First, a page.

In Sports Applications

May 14, 2011

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Kevin W. Cann experiments with adding sport-specific movements, agility work and lateral drills to the CrossFit program.

My love in training always resided in working with athletes. CrossFit does a better job than any program at getting the average person ready for whatever life throws at him or her by making the athlete a generalist. With the results I had seen in myself and my love for training athletes, I began to think CrossFit had a place in sport-specific training as well.

Many athletes, both amateur and professional, use CrossFit to increase performance, and the many variations of the program give athletes a lot of training options. CrossFit Endurance and CrossFit Football are but two variations, but athletes around the world are finding success uniting CrossFit fundamentals with sport-specific movements. I’ve been experimenting, too, and found I was able to get good results by adding in a few movements.

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4 Comments on “Sport-Specific Training Using CrossFit Fundamentals”

1

wrote …

Great article, Kevin. We have used alot of similar drills in our box to increase agility and fluidity for sports(ladders, suicides, reaction drills).

Also, in our box, we have been working with lots of elite level volleyball players. While most of their immediate needs stem from lack of mobility, we do train a great deal of sport specific movements in their workouts. We will definitely be incorporating your movements into their current sport-specific workouts along with the current ones we have been using: resisted jumps and runs, jumping squats, and stability training to replicate sand.

2

wrote …

That is great! I found too with my older clients that they do not want to lift heavy. Adding in max height box jumps and broad jumps still allows them to do max power stuff without even knowing it

3

wrote …

I believe that Crossfit needs to involve more sports specific movements into the workouts. All exercises performed in Crossfit are bilateral and sagittal plan movements. We all know that in sport and in life that movements are done in all planes of motions. I think it would benefit the Crossfit community if we focus on establishing corrective movement patterns rather than just focusing on work capacity.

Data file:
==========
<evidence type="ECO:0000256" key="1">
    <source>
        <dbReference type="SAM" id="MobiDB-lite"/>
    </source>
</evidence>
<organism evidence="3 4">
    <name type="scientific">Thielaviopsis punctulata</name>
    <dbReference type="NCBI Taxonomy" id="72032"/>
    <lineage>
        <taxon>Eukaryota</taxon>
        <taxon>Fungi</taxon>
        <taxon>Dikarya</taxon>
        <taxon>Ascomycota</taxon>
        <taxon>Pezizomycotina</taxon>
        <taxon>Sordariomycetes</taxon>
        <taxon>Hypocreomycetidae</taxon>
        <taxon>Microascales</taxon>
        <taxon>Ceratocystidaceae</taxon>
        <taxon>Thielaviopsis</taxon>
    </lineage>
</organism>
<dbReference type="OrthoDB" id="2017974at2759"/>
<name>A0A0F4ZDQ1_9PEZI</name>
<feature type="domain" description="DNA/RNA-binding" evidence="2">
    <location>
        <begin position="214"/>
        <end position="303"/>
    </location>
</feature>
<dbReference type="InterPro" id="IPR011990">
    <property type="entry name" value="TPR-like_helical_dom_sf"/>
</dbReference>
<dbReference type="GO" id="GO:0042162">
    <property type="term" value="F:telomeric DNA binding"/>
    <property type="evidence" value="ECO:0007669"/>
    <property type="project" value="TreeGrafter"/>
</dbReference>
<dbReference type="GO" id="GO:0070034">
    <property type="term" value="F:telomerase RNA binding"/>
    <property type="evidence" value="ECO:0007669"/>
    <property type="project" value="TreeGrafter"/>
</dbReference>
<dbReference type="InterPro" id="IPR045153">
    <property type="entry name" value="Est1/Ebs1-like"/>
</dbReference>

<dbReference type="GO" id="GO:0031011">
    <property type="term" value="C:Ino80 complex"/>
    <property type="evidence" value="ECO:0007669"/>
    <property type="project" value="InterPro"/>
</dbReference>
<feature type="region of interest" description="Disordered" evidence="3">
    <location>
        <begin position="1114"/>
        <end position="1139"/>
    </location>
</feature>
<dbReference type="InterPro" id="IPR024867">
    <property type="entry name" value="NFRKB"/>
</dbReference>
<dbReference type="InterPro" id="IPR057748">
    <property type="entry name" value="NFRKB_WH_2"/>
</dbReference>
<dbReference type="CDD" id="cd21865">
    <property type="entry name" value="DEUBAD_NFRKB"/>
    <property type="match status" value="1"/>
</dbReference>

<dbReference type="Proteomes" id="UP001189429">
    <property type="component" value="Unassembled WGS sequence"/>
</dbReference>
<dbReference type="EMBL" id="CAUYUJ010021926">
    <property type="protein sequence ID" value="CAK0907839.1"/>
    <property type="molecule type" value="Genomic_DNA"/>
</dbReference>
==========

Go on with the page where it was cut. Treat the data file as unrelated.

Furthermore, there has to be more of an effort to educate people about exercises that prevent injury and preserve the body. I recently was doing rotator cuff exercises (YTWLA's) at my Crossfit the other day and people were looking at me as if I was from another planet. Keeping the body healthy and injury free should be the first priority in any strength and conditioning program.

4

replied to comment from Brandon Charls

Brandon,

I agree with you. I actually am NASM PES certified and the reason I took that cert instead of the C.S.C.S. was because of the focus on correcting muscle imbalances and functional anatomy. Crossfit's program is great because it does address proper movement patterns and it also overloads the CNS instead of the musculature, which is important for athletes as well as every day individuals. The rotator cuff movements you are performing with your clients are great. Most exercises are done in the sagital plane with dynamic stability present in the two other planes. You can always do movements during the warmup that address that. I think the Crossfit philosophy agrees with you that injury prevention is number one. Thanks for the comment Brandon and good luck with everything at your box. Seems like you are on the right track!

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